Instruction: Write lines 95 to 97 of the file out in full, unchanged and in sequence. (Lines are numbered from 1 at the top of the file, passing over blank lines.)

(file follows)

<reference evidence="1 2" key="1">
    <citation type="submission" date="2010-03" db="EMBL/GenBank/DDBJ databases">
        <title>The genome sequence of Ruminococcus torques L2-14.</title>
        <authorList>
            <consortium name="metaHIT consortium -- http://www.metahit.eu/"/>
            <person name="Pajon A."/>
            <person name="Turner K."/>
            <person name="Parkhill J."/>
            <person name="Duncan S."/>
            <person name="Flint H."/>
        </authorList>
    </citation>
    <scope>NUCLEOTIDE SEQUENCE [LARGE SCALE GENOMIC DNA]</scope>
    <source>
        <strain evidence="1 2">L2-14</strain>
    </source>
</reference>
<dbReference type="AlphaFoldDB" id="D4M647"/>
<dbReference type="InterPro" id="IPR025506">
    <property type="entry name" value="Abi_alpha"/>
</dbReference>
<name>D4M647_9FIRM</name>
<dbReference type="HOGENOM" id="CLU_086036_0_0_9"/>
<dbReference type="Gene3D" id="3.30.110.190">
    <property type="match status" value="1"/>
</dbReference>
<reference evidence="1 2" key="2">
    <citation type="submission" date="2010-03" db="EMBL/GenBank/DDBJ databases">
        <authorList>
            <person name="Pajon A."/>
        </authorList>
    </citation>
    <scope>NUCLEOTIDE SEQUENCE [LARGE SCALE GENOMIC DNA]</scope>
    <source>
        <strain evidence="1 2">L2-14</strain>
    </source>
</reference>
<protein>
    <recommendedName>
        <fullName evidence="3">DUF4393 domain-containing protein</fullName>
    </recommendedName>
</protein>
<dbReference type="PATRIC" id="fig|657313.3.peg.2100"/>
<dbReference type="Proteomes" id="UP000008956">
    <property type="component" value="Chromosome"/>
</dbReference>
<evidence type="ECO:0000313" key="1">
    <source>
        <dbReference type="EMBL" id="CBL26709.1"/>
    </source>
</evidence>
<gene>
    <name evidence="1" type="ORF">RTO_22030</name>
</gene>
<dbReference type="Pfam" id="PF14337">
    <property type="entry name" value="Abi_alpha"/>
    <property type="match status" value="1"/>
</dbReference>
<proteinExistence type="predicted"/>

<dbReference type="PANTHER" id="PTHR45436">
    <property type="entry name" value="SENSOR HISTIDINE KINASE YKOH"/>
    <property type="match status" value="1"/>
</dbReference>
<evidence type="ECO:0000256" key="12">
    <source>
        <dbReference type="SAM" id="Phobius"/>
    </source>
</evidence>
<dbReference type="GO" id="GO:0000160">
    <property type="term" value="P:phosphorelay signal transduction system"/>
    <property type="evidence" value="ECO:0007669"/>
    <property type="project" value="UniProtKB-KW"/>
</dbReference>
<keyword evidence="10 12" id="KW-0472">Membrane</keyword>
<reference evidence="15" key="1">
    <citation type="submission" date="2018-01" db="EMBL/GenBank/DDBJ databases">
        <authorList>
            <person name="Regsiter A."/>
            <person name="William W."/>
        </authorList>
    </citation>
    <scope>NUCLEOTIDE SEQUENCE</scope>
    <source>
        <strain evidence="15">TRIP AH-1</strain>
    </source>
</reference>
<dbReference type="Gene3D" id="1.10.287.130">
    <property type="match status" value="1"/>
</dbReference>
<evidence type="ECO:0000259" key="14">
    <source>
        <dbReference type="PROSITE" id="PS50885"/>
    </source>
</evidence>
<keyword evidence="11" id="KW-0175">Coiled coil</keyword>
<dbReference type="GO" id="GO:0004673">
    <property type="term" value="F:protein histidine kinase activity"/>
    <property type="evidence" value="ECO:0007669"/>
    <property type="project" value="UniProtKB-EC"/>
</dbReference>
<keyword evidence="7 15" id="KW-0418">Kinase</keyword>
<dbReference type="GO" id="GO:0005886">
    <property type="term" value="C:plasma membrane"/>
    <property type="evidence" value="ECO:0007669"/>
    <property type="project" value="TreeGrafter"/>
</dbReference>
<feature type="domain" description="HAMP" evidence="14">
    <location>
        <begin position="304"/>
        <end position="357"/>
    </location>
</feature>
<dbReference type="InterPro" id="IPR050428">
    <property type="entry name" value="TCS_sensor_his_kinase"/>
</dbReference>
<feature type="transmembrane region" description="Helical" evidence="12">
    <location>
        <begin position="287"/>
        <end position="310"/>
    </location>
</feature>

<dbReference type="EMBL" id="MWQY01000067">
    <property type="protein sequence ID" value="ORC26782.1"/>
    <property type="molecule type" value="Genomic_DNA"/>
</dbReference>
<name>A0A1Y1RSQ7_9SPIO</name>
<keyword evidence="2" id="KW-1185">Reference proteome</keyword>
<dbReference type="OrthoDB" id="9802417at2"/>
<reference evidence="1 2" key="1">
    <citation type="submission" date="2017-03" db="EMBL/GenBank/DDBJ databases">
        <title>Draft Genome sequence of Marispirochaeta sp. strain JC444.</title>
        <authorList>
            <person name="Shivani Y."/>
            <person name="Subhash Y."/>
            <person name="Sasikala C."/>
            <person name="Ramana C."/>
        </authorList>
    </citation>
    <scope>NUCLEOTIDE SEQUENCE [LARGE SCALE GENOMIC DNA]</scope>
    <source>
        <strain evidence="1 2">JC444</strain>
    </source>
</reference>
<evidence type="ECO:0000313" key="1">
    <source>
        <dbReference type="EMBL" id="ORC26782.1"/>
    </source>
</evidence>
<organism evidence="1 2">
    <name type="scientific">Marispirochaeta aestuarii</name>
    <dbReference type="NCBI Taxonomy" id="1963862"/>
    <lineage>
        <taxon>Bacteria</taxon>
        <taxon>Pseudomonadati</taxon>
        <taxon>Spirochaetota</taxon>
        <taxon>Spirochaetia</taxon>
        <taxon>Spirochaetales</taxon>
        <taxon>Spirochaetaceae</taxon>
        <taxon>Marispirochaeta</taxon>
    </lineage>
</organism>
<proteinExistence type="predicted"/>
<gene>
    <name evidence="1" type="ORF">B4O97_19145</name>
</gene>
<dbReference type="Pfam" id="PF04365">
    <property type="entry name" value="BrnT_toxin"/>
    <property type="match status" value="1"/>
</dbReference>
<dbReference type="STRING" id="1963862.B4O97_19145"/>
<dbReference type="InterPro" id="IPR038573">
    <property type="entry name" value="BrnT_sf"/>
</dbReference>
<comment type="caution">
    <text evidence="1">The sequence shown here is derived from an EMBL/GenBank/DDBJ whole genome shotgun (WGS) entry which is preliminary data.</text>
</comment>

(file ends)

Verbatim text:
<keyword evidence="11" id="KW-0175">Coiled coil</keyword>
<dbReference type="GO" id="GO:0004673">
    <property type="term" value="F:protein histidine kinase activity"/>